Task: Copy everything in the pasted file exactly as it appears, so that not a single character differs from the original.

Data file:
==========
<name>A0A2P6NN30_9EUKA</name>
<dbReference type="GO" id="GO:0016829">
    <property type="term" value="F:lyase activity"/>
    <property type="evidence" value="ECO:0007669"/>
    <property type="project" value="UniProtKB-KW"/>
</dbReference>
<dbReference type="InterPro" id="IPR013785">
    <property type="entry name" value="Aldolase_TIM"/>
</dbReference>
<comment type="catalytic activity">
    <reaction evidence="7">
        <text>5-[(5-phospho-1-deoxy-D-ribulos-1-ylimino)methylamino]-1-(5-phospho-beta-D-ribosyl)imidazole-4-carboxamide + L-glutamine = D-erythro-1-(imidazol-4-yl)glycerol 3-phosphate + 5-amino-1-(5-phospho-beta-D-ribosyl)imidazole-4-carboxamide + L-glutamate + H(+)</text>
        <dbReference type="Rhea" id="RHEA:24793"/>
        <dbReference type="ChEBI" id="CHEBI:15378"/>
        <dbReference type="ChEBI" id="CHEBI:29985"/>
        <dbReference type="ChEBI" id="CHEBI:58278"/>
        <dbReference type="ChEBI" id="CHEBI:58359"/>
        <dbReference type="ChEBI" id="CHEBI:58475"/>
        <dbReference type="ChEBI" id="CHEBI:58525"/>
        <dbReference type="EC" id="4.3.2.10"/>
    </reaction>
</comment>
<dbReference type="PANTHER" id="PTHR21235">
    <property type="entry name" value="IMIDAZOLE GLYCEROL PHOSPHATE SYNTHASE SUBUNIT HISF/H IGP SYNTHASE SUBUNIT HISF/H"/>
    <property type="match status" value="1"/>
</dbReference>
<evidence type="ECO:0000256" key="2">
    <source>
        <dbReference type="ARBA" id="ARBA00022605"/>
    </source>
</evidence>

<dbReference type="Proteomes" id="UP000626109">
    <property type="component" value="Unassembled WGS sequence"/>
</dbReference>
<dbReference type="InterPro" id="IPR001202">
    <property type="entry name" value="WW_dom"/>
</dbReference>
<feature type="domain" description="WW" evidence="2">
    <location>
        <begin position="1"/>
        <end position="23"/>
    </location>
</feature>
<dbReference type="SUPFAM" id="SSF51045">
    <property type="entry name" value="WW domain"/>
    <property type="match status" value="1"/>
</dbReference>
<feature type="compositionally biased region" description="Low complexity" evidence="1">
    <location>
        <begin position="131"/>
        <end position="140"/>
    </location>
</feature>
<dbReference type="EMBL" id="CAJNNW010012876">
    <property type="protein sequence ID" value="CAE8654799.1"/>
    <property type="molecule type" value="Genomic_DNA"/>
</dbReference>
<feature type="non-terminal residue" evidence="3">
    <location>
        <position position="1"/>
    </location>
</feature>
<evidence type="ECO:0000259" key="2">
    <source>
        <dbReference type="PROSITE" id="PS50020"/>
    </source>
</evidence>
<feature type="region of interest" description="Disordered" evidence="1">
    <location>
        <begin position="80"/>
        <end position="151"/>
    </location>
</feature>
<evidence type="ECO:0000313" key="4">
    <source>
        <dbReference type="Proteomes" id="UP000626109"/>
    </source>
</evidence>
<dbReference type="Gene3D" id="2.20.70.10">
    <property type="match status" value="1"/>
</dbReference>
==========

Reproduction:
<name>A0A2P6NN30_9EUKA</name>
<dbReference type="GO" id="GO:0016829">
    <property type="term" value="F:lyase activity"/>
    <property type="evidence" value="ECO:0007669"/>
    <property type="project" value="UniProtKB-KW"/>
</dbReference>
<dbReference type="InterPro" id="IPR013785">
    <property type="entry name" value="Aldolase_TIM"/>
</dbReference>
<comment type="catalytic activity">
    <reaction evidence="7">
        <text>5-[(5-phospho-1-deoxy-D-ribulos-1-ylimino)methylamino]-1-(5-phospho-beta-D-ribosyl)imidazole-4-carboxamide + L-glutamine = D-erythro-1-(imidazol-4-yl)glycerol 3-phosphate + 5-amino-1-(5-phospho-beta-D-ribosyl)imidazole-4-carboxamide + L-glutamate + H(+)</text>
        <dbReference type="Rhea" id="RHEA:24793"/>
        <dbReference type="ChEBI" id="CHEBI:15378"/>
        <dbReference type="ChEBI" id="CHEBI:29985"/>
        <dbReference type="ChEBI" id="CHEBI:58278"/>
        <dbReference type="ChEBI" id="CHEBI:58359"/>
        <dbReference type="ChEBI" id="CHEBI:58475"/>
        <dbReference type="ChEBI" id="CHEBI:58525"/>
        <dbReference type="EC" id="4.3.2.10"/>
    </reaction>
</comment>
<dbReference type="PANTHER" id="PTHR21235">
    <property type="entry name" value="IMIDAZOLE GLYCEROL PHOSPHATE SYNTHASE SUBUNIT HISF/H IGP SYNTHASE SUBUNIT HISF/H"/>
    <property type="match status" value="1"/>
</dbReference>
<evidence type="ECO:0000256" key="2">
    <source>
        <dbReference type="ARBA" id="ARBA00022605"/>
    </source>
</evidence>

<dbReference type="Proteomes" id="UP000626109">
    <property type="component" value="Unassembled WGS sequence"/>
</dbReference>
<dbReference type="InterPro" id="IPR001202">
    <property type="entry name" value="WW_dom"/>
</dbReference>
<feature type="domain" description="WW" evidence="2">
    <location>
        <begin position="1"/>
        <end position="23"/>
    </location>
</feature>
<dbReference type="SUPFAM" id="SSF51045">
    <property type="entry name" value="WW domain"/>
    <property type="match status" value="1"/>
</dbReference>
<feature type="compositionally biased region" description="Low complexity" evidence="1">
    <location>
        <begin position="131"/>
        <end position="140"/>
    </location>
</feature>
<dbReference type="EMBL" id="CAJNNW010012876">
    <property type="protein sequence ID" value="CAE8654799.1"/>
    <property type="molecule type" value="Genomic_DNA"/>
</dbReference>
<feature type="non-terminal residue" evidence="3">
    <location>
        <position position="1"/>
    </location>
</feature>
<evidence type="ECO:0000259" key="2">
    <source>
        <dbReference type="PROSITE" id="PS50020"/>
    </source>
</evidence>
<feature type="region of interest" description="Disordered" evidence="1">
    <location>
        <begin position="80"/>
        <end position="151"/>
    </location>
</feature>
<evidence type="ECO:0000313" key="4">
    <source>
        <dbReference type="Proteomes" id="UP000626109"/>
    </source>
</evidence>
<dbReference type="Gene3D" id="2.20.70.10">
    <property type="match status" value="1"/>
</dbReference>